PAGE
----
Rian Johnson Breaks Down the Twists and Turns of 'Knives Out'
This post contains spoilers for Knives Out.
The set of Knives Out, the highly entertaining murdery mystery from director Rian Johnson, was something akin to "summer camp" for actors. According to Johnson, members of the high profile cast -- Jamie Lee Curtis, Don Johnson, Daniel Craig, Lakeith Stanfield, Chris Evans, and Toni Collette to name a few -- would huddle in a "funky rec room" in the basement of the grandiose mansion when they were shooting between takes and trade "war stories" about their time in the business.
It was, by all accounts, a lot more genial off screen than it was on. There aren't a lot of warm words exchanged in Johnson's whodunit revolving around the suspicious suicide of Harlan Thrombey (Christopher Plummer), a lauded author whose speciality happens to be gruesome murder plots. Harlan's death is grandiosely staged, and someone (though it's unclear who at first) has called in investigator Benoit Blanc (Craig) to get to the bottom of it. The Thrombeys are at each other's throats, and Harlan's nurse Marta (Ana de Armas) is attempting to keep a low profile.
While Knives Out has all the trappings of an Agatha Christie adaptation or Clue, it's a distinctly 2019 story one that wrestles with all the inanity and bigotry of the Trump era. Here, Johnson walks us through the movie's twists and turns, covering everything from the ending to the singing to the vaping.
The first surprise of Knives Out is just how current it is. The notion of the whodunit is tied to the past, conjuring images of drawing rooms, feather dusters, and Agatha Christie's Hercule Poirot. But Knives Out doesn't just nod to the fact that, yes, cell phones exist now. It's actually about 2019. The Thrombey is not entirely Trumpian but they live in a bubble of wealth and some are more sympathetic to his cause than others. Meanwhile, nurse Marta (Ana de Armas) emerges as the protagonist of the story -- no one from the Thrombey family can remember where her family is from -- but her mother is undocumented and her involvement in Harlan's death could lead to potential deportation. "One of the exciting to me was this notion of making it modern day, making it America in 2019," Johnson explains. "I was like, okay, if we're going to do that le'ts not just give it a modern skin, that means really plugging it into right now. So often when we see whodunits these days they are period pieces because they are usually Christie adaptations and they have a kind of timeless feel to them."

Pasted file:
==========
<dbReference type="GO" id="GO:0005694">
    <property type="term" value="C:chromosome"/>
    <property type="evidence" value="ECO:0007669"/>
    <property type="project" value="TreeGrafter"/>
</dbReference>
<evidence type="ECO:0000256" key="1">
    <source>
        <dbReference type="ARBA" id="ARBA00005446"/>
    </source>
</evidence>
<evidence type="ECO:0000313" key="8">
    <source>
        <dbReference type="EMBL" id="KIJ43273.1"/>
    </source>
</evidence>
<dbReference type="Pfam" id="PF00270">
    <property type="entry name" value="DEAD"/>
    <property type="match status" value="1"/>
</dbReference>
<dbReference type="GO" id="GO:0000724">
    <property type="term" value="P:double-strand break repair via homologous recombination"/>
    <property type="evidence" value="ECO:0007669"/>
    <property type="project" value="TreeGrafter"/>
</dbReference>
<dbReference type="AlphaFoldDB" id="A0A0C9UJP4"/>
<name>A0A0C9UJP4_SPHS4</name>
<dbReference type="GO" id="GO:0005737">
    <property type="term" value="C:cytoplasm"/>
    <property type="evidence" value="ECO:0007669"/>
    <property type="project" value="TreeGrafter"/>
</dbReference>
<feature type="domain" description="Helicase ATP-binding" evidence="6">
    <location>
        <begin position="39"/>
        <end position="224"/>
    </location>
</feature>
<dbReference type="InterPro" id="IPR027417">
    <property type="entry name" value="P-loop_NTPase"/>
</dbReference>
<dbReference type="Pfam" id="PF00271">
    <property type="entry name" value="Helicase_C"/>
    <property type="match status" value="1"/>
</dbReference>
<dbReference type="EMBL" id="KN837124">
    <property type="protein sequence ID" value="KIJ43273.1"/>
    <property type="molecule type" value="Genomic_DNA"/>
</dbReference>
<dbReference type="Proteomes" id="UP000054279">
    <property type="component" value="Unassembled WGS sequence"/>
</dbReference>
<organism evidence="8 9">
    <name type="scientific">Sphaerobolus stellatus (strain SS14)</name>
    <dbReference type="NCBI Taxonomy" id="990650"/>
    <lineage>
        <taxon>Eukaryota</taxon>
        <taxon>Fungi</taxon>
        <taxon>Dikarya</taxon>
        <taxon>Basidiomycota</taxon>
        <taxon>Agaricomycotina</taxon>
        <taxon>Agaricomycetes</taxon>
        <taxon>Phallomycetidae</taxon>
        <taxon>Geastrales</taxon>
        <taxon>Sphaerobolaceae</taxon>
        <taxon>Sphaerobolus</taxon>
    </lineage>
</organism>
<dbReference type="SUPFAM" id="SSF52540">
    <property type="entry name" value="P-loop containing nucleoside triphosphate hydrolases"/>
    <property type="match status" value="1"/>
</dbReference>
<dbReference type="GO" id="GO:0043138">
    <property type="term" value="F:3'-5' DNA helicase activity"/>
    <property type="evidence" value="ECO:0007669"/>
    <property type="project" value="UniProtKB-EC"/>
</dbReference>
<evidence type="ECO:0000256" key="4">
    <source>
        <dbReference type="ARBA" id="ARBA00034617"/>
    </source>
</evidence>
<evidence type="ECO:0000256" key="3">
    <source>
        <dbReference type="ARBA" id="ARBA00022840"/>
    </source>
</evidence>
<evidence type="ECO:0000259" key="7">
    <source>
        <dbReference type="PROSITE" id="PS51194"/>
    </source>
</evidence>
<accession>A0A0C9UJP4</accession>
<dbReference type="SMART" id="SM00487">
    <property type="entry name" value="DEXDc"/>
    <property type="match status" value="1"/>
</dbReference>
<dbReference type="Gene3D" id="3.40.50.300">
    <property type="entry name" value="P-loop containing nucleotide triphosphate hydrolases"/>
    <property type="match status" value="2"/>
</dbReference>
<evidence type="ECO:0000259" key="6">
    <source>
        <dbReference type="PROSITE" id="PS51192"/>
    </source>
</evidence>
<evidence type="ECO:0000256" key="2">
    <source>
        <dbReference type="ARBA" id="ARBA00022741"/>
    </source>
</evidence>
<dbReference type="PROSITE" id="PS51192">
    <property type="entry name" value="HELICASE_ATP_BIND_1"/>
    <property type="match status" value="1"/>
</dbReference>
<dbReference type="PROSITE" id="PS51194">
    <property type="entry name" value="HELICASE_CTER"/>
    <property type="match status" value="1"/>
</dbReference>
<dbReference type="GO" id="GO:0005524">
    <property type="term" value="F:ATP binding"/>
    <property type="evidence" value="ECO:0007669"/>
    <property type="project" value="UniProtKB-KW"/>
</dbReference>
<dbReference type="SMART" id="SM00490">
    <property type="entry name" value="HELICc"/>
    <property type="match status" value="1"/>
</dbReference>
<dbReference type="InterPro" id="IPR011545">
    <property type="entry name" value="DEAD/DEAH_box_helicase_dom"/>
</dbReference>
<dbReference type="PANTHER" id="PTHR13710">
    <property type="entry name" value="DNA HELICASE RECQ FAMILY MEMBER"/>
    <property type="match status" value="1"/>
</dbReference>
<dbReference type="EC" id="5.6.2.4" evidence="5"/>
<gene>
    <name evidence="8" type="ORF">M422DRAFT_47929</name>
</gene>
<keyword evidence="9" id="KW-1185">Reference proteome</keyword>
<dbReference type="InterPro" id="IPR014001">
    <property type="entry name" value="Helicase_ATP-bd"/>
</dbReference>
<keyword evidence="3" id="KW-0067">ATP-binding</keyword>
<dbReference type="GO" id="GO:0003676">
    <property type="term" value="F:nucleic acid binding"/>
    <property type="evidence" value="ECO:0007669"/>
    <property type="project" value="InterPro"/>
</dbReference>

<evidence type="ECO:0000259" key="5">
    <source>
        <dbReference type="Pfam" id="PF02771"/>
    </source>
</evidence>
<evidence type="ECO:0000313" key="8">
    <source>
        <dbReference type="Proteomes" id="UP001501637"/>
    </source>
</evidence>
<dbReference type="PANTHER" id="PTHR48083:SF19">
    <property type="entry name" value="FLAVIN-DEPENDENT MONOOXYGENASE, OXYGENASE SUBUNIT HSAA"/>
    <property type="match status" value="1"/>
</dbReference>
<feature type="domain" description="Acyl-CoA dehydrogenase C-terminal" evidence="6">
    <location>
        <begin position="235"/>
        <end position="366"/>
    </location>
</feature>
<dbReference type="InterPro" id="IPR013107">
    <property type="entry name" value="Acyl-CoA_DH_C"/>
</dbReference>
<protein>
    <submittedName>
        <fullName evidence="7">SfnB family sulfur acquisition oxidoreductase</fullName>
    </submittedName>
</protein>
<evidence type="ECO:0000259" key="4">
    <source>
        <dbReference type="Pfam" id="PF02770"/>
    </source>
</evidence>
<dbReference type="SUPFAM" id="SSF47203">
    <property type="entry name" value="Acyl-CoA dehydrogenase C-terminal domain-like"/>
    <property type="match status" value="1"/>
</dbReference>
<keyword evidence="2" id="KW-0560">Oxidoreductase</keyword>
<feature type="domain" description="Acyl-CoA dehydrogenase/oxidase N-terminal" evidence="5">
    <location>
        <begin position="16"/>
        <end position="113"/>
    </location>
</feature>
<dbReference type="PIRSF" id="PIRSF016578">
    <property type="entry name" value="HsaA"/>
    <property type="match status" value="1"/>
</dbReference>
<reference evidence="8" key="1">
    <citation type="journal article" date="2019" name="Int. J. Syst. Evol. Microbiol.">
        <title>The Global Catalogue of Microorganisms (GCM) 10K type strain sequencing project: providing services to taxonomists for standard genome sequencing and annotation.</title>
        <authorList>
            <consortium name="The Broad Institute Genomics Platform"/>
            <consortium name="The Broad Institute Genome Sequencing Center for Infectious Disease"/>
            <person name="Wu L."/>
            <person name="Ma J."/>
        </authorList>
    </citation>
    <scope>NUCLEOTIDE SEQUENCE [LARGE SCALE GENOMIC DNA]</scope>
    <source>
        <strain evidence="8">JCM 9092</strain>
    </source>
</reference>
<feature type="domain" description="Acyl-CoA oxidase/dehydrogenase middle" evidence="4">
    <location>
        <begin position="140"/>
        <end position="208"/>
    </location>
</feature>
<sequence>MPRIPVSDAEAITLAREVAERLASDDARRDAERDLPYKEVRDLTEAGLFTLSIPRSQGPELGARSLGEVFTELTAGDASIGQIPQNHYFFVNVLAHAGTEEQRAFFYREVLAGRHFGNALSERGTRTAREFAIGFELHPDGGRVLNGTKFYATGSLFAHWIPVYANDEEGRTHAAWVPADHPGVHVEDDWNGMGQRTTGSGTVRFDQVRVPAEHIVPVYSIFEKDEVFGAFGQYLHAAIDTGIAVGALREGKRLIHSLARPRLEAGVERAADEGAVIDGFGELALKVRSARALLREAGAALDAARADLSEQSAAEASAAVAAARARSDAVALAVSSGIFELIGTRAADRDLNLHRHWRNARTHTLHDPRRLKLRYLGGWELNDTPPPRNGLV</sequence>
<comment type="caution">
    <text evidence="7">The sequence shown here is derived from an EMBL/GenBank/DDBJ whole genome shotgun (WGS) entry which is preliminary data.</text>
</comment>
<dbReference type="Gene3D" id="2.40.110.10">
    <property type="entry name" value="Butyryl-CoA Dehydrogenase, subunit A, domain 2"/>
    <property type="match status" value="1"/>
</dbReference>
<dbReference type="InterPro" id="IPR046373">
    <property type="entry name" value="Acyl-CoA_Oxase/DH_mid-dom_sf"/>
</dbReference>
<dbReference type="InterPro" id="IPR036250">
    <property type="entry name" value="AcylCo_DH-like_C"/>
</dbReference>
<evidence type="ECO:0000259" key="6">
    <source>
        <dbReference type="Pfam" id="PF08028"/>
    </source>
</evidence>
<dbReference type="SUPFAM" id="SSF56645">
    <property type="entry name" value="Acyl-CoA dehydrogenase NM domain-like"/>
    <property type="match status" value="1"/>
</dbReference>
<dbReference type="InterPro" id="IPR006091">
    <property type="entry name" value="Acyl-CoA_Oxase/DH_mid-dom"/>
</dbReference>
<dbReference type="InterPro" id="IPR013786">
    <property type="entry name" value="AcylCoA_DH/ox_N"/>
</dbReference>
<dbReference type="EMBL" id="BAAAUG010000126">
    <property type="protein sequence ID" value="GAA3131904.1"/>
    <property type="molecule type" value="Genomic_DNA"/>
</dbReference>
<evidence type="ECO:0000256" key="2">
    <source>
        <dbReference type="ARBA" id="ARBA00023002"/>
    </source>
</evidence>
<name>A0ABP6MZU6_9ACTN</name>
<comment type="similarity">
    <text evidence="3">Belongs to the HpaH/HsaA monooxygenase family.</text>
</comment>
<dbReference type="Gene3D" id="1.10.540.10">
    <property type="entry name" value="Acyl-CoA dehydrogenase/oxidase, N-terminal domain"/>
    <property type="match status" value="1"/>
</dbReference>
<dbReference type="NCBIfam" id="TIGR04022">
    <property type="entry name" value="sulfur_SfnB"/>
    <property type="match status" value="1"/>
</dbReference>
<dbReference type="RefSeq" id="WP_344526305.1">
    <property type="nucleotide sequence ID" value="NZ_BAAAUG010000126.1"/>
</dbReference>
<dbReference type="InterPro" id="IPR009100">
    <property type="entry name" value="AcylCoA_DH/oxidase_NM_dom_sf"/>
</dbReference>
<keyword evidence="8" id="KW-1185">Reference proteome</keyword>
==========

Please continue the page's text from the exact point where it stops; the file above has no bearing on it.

That means the Thrombey's have a fight about Trump's border policies, and one of the youngest members of the clan (Jaeden Martell) is a straight up alt right troll. On a lighter note, there's also vaping. Katherine Langford's Meg, Harlan's liberal grandchild, takes some not so discreet puffs. "In the script I just have on a single line, 'Meg vapes.' It's like, 'Jesus wept,'" Johnson says. "I find vaping oddly hilarious. I don't smoke myself. I don't vape. I don't know, the fact that it's this thing where everyone is sucking on these little robots just cracks me up."
Johnson knew he wasn't making a subtle movie, but he was also careful to not make it didactic. But it's not as if class hasn't been crucial to the genre. "We're used to seeing that class discussion happen in the context of British society, because so many of these stories are British," Johnson says. "And as Americans, we get to kind of cluck our tongues and say, 'Oh, those Brits.' We love to pretend here in America, that class doesn't exist. So the idea of using that tool that who done it to plug into America the idea of how that would allow you to kind of look at issues of kind of privilege in class in America, that seemed very interesting. And obviously the character Marta is kind of at the heart of that in our movie." Johnson cast Cuban actress Ana de Armas, best known for her work in Blade Runner 2049, in the role, impressed by her audition in which she "would always go for the determined, strong choice."